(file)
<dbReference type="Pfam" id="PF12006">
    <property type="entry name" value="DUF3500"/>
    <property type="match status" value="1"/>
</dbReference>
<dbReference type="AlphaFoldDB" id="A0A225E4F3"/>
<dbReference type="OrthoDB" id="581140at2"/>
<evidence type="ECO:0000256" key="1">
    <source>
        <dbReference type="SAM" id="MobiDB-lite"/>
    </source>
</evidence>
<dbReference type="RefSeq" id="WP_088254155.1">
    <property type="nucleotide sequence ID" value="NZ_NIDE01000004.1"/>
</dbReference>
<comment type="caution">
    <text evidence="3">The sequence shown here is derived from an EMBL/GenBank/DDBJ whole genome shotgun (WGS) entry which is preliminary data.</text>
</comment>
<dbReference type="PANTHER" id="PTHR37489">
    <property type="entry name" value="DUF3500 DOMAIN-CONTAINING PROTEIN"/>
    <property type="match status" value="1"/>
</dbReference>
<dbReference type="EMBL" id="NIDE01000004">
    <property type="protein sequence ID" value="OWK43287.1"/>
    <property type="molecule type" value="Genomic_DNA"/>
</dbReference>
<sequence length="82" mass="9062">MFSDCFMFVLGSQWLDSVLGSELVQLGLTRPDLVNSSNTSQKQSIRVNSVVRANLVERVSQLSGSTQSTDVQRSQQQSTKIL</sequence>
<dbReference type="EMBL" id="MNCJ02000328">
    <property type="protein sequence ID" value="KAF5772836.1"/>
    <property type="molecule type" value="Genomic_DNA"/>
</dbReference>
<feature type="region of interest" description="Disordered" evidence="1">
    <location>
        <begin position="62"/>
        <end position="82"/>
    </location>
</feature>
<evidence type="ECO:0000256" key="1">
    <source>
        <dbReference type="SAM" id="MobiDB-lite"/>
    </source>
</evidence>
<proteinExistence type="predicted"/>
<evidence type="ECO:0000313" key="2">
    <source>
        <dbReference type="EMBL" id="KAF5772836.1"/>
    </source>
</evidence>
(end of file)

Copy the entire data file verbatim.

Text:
<dbReference type="Pfam" id="PF12006">
    <property type="entry name" value="DUF3500"/>
    <property type="match status" value="1"/>
</dbReference>
<dbReference type="AlphaFoldDB" id="A0A225E4F3"/>
<dbReference type="OrthoDB" id="581140at2"/>
<evidence type="ECO:0000256" key="1">
    <source>
        <dbReference type="SAM" id="MobiDB-lite"/>
    </source>
</evidence>
<dbReference type="RefSeq" id="WP_088254155.1">
    <property type="nucleotide sequence ID" value="NZ_NIDE01000004.1"/>
</dbReference>
<comment type="caution">
    <text evidence="3">The sequence shown here is derived from an EMBL/GenBank/DDBJ whole genome shotgun (WGS) entry which is preliminary data.</text>
</comment>
<dbReference type="PANTHER" id="PTHR37489">
    <property type="entry name" value="DUF3500 DOMAIN-CONTAINING PROTEIN"/>
    <property type="match status" value="1"/>
</dbReference>
<dbReference type="EMBL" id="NIDE01000004">
    <property type="protein sequence ID" value="OWK43287.1"/>
    <property type="molecule type" value="Genomic_DNA"/>
</dbReference>
<sequence length="82" mass="9062">MFSDCFMFVLGSQWLDSVLGSELVQLGLTRPDLVNSSNTSQKQSIRVNSVVRANLVERVSQLSGSTQSTDVQRSQQQSTKIL</sequence>
<dbReference type="EMBL" id="MNCJ02000328">
    <property type="protein sequence ID" value="KAF5772836.1"/>
    <property type="molecule type" value="Genomic_DNA"/>
</dbReference>
<feature type="region of interest" description="Disordered" evidence="1">
    <location>
        <begin position="62"/>
        <end position="82"/>
    </location>
</feature>
<evidence type="ECO:0000256" key="1">
    <source>
        <dbReference type="SAM" id="MobiDB-lite"/>
    </source>
</evidence>
<proteinExistence type="predicted"/>
<evidence type="ECO:0000313" key="2">
    <source>
        <dbReference type="EMBL" id="KAF5772836.1"/>
    </source>
</evidence>